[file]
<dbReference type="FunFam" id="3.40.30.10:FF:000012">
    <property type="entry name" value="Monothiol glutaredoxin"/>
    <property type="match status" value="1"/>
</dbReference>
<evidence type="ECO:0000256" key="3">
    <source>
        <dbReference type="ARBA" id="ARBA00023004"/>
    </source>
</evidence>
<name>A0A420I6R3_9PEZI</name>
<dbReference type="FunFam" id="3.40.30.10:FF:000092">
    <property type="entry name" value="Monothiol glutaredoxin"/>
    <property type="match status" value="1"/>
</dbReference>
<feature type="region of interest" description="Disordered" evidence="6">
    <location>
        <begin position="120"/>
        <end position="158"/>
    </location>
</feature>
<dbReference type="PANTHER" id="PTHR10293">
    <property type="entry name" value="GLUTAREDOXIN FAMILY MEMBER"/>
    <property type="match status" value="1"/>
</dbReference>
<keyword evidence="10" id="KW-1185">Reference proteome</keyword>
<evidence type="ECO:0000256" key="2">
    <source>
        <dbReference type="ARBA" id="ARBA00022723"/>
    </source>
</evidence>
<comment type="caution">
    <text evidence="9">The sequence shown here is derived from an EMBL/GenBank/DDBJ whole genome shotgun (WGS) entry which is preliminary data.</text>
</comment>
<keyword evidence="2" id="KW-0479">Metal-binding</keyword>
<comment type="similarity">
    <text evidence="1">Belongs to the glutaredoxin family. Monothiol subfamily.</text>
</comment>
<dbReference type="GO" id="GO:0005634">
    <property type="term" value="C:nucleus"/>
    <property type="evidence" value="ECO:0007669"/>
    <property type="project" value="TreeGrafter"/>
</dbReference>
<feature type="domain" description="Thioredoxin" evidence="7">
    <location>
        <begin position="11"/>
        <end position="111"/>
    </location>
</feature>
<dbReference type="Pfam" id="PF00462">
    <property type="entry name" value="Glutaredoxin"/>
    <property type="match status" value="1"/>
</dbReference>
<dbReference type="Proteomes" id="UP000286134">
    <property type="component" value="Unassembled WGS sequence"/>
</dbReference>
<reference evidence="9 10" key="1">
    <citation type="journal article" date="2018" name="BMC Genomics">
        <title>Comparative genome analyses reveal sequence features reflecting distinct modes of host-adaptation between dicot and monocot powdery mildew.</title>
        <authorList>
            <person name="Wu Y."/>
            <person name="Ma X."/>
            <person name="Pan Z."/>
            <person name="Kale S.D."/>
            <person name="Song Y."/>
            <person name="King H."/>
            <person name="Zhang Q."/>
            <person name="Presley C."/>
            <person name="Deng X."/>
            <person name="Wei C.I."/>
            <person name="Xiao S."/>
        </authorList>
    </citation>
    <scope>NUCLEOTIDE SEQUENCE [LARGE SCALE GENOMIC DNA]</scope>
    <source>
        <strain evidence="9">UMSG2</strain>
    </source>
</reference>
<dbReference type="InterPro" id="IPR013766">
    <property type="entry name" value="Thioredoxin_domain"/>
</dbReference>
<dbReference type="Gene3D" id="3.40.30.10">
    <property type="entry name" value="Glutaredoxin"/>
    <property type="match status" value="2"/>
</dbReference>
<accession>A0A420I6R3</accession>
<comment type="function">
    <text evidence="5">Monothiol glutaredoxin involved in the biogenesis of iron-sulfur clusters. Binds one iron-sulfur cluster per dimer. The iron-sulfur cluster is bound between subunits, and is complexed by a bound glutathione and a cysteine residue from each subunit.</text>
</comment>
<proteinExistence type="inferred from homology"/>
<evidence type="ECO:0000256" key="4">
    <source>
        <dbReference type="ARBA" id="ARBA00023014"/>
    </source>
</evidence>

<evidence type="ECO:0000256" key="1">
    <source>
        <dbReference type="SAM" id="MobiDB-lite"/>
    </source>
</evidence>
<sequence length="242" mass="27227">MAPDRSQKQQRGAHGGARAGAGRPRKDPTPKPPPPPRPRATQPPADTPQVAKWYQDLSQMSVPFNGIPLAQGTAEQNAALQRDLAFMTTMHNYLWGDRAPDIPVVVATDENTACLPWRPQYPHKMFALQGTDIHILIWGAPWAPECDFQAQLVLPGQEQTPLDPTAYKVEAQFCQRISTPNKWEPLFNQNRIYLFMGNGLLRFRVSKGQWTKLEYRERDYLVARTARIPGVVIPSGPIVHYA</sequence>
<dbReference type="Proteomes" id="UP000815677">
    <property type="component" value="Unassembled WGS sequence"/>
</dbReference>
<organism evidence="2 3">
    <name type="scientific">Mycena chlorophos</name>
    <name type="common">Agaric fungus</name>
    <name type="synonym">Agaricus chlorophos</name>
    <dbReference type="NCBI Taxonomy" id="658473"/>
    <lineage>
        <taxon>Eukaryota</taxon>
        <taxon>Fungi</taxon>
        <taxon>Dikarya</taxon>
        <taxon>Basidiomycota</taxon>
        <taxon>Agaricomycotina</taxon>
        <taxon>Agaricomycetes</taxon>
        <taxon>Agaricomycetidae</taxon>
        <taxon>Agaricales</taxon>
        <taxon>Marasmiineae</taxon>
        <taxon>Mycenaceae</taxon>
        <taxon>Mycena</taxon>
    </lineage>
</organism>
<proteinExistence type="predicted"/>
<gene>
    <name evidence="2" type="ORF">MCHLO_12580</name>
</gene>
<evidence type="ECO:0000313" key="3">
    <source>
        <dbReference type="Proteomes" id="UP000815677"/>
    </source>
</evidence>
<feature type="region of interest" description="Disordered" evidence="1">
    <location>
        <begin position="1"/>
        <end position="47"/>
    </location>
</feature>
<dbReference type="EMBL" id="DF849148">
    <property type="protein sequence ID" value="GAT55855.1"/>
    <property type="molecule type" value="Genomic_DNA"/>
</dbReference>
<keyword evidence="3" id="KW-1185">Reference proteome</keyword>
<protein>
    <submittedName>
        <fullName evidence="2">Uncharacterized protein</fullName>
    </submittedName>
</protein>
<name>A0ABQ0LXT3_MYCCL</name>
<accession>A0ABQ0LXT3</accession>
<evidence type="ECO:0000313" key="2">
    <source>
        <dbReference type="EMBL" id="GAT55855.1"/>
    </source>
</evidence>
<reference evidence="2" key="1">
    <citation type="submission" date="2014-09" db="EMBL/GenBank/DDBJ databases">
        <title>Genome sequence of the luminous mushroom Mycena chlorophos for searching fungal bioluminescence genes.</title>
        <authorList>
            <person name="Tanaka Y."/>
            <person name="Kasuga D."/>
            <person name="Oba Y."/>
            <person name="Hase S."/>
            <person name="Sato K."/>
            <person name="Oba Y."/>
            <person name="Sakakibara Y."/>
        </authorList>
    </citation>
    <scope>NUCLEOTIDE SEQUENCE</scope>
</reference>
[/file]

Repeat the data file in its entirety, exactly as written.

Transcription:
<dbReference type="FunFam" id="3.40.30.10:FF:000012">
    <property type="entry name" value="Monothiol glutaredoxin"/>
    <property type="match status" value="1"/>
</dbReference>
<evidence type="ECO:0000256" key="3">
    <source>
        <dbReference type="ARBA" id="ARBA00023004"/>
    </source>
</evidence>
<name>A0A420I6R3_9PEZI</name>
<dbReference type="FunFam" id="3.40.30.10:FF:000092">
    <property type="entry name" value="Monothiol glutaredoxin"/>
    <property type="match status" value="1"/>
</dbReference>
<feature type="region of interest" description="Disordered" evidence="6">
    <location>
        <begin position="120"/>
        <end position="158"/>
    </location>
</feature>
<dbReference type="PANTHER" id="PTHR10293">
    <property type="entry name" value="GLUTAREDOXIN FAMILY MEMBER"/>
    <property type="match status" value="1"/>
</dbReference>
<keyword evidence="10" id="KW-1185">Reference proteome</keyword>
<evidence type="ECO:0000256" key="2">
    <source>
        <dbReference type="ARBA" id="ARBA00022723"/>
    </source>
</evidence>
<comment type="caution">
    <text evidence="9">The sequence shown here is derived from an EMBL/GenBank/DDBJ whole genome shotgun (WGS) entry which is preliminary data.</text>
</comment>
<keyword evidence="2" id="KW-0479">Metal-binding</keyword>
<comment type="similarity">
    <text evidence="1">Belongs to the glutaredoxin family. Monothiol subfamily.</text>
</comment>
<dbReference type="GO" id="GO:0005634">
    <property type="term" value="C:nucleus"/>
    <property type="evidence" value="ECO:0007669"/>
    <property type="project" value="TreeGrafter"/>
</dbReference>
<feature type="domain" description="Thioredoxin" evidence="7">
    <location>
        <begin position="11"/>
        <end position="111"/>
    </location>
</feature>
<dbReference type="Pfam" id="PF00462">
    <property type="entry name" value="Glutaredoxin"/>
    <property type="match status" value="1"/>
</dbReference>
<dbReference type="Proteomes" id="UP000286134">
    <property type="component" value="Unassembled WGS sequence"/>
</dbReference>
<reference evidence="9 10" key="1">
    <citation type="journal article" date="2018" name="BMC Genomics">
        <title>Comparative genome analyses reveal sequence features reflecting distinct modes of host-adaptation between dicot and monocot powdery mildew.</title>
        <authorList>
            <person name="Wu Y."/>
            <person name="Ma X."/>
            <person name="Pan Z."/>
            <person name="Kale S.D."/>
            <person name="Song Y."/>
            <person name="King H."/>
            <person name="Zhang Q."/>
            <person name="Presley C."/>
            <person name="Deng X."/>
            <person name="Wei C.I."/>
            <person name="Xiao S."/>
        </authorList>
    </citation>
    <scope>NUCLEOTIDE SEQUENCE [LARGE SCALE GENOMIC DNA]</scope>
    <source>
        <strain evidence="9">UMSG2</strain>
    </source>
</reference>
<dbReference type="InterPro" id="IPR013766">
    <property type="entry name" value="Thioredoxin_domain"/>
</dbReference>
<dbReference type="Gene3D" id="3.40.30.10">
    <property type="entry name" value="Glutaredoxin"/>
    <property type="match status" value="2"/>
</dbReference>
<accession>A0A420I6R3</accession>
<comment type="function">
    <text evidence="5">Monothiol glutaredoxin involved in the biogenesis of iron-sulfur clusters. Binds one iron-sulfur cluster per dimer. The iron-sulfur cluster is bound between subunits, and is complexed by a bound glutathione and a cysteine residue from each subunit.</text>
</comment>
<proteinExistence type="inferred from homology"/>
<evidence type="ECO:0000256" key="4">
    <source>
        <dbReference type="ARBA" id="ARBA00023014"/>
    </source>
</evidence>

<evidence type="ECO:0000256" key="1">
    <source>
        <dbReference type="SAM" id="MobiDB-lite"/>
    </source>
</evidence>
<sequence length="242" mass="27227">MAPDRSQKQQRGAHGGARAGAGRPRKDPTPKPPPPPRPRATQPPADTPQVAKWYQDLSQMSVPFNGIPLAQGTAEQNAALQRDLAFMTTMHNYLWGDRAPDIPVVVATDENTACLPWRPQYPHKMFALQGTDIHILIWGAPWAPECDFQAQLVLPGQEQTPLDPTAYKVEAQFCQRISTPNKWEPLFNQNRIYLFMGNGLLRFRVSKGQWTKLEYRERDYLVARTARIPGVVIPSGPIVHYA</sequence>
<dbReference type="Proteomes" id="UP000815677">
    <property type="component" value="Unassembled WGS sequence"/>
</dbReference>
<organism evidence="2 3">
    <name type="scientific">Mycena chlorophos</name>
    <name type="common">Agaric fungus</name>
    <name type="synonym">Agaricus chlorophos</name>
    <dbReference type="NCBI Taxonomy" id="658473"/>
    <lineage>
        <taxon>Eukaryota</taxon>
        <taxon>Fungi</taxon>
        <taxon>Dikarya</taxon>
        <taxon>Basidiomycota</taxon>
        <taxon>Agaricomycotina</taxon>
        <taxon>Agaricomycetes</taxon>
        <taxon>Agaricomycetidae</taxon>
        <taxon>Agaricales</taxon>
        <taxon>Marasmiineae</taxon>
        <taxon>Mycenaceae</taxon>
        <taxon>Mycena</taxon>
    </lineage>
</organism>
<proteinExistence type="predicted"/>
<gene>
    <name evidence="2" type="ORF">MCHLO_12580</name>
</gene>
<evidence type="ECO:0000313" key="3">
    <source>
        <dbReference type="Proteomes" id="UP000815677"/>
    </source>
</evidence>
<feature type="region of interest" description="Disordered" evidence="1">
    <location>
        <begin position="1"/>
        <end position="47"/>
    </location>
</feature>
<dbReference type="EMBL" id="DF849148">
    <property type="protein sequence ID" value="GAT55855.1"/>
    <property type="molecule type" value="Genomic_DNA"/>
</dbReference>
<keyword evidence="3" id="KW-1185">Reference proteome</keyword>
<protein>
    <submittedName>
        <fullName evidence="2">Uncharacterized protein</fullName>
    </submittedName>
</protein>
<name>A0ABQ0LXT3_MYCCL</name>
<accession>A0ABQ0LXT3</accession>
<evidence type="ECO:0000313" key="2">
    <source>
        <dbReference type="EMBL" id="GAT55855.1"/>
    </source>
</evidence>
<reference evidence="2" key="1">
    <citation type="submission" date="2014-09" db="EMBL/GenBank/DDBJ databases">
        <title>Genome sequence of the luminous mushroom Mycena chlorophos for searching fungal bioluminescence genes.</title>
        <authorList>
            <person name="Tanaka Y."/>
            <person name="Kasuga D."/>
            <person name="Oba Y."/>
            <person name="Hase S."/>
            <person name="Sato K."/>
            <person name="Oba Y."/>
            <person name="Sakakibara Y."/>
        </authorList>
    </citation>
    <scope>NUCLEOTIDE SEQUENCE</scope>
</reference>